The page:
Everything around us—including us—is made of chemicals. Chemical changes can be used to produce all kinds of useful products. Chemical engineers discover and manufacture better plastics, paints, fuels, fibers, medicines, fertilizers, semiconductors, paper, and all other kinds of chemicals. Chemical engineers also play an important role in protecting the environment, inventing cleaner technologies, calculating environmental impacts, and studying the fate of chemicals in the environment.
What would it feel like to have the expertise to build a school that could withstand an earthquake, a road system that puts an end to chronic traffic jams, or a sports stadium that offers everyone a great view? As a civil engineer, your job would be to oversee the construction of the buildings and infrastructure that make up our world: highways, skyscrapers, railways, bridges, and water reservoirs, as well as some of the most spectacular and high-profile of all engineering feats—think of the world’s tallest building, the towering Burj Khalifa in Dubai, or the Chunnel, the thirty-one-mile-long tunnel beneath the English Channel. Civil engineers are fond of saying that it’s architects who put designs on paper, but it’s engineers who actually get things built.
Computer engineering is the design, construction, implementation, and maintenance of computers and computer-controlled equipment for the benefit of humankind. Most universities offer computer engineering as either a degree program of its own or as a sub-discipline of electrical engineering. With the widespread use and integration of computers into our everyday lives, it’s hard to separate what an electrical engineer needs to know and what a computer engineer needs to know. Because of this, several universities offer a dual degree in both electrical and computer engineering.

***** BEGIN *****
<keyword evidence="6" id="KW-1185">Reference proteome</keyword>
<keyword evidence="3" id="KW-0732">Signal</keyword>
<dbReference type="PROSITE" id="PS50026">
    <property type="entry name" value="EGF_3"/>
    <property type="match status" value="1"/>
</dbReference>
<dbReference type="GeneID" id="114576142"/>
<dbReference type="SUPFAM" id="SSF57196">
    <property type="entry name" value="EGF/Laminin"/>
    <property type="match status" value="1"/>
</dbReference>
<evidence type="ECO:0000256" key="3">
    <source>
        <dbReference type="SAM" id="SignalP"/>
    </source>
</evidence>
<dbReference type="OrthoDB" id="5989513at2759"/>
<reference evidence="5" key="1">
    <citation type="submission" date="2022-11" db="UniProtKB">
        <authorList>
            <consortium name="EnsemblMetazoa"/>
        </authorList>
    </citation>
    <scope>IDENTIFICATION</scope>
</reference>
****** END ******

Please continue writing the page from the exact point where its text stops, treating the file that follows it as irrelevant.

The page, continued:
As an electrical engineer, you could develop components for some of the most fun things in our lives (mP3 players, digital cameras, or roller coasters), as well as the most essential (medical tests or communications systems). This largest field of engineering encompasses the macro (huge power grids that light up cities, for example), as well as the micro (including a device smaller than a millimeter that tells a car’s airbags when to inflate).As an electrical engineer, you might work on robotics, computer networks, wire-less communications, or medical imaging—areas that are at the very forefront of technological innovation.
Environmental engineering is the study of ways to protect the environment. Most of us care deeply about stopping pollution and protecting our natural resources. Imagine yourself having more than just a passion for saving our environment, but also possessing the actual know-how to do something about these alarming problems! As an environmental engineer, you’ll make a real difference in the survival of our planet by finding ways of cleaning up our oceans, rivers, and drinking water, developing air pollution equipment, designing more effective recycling systems, or discovering safe ways to dispose of toxic waste.
Geological and geophysical engineers draw on the science of geology to study the earth, using engineering principles to seek and develop deposits of natural resources and design foundations for large buildings, bridges, and other structures. Related engineering fields include civil, mineral, mining, and petroleum.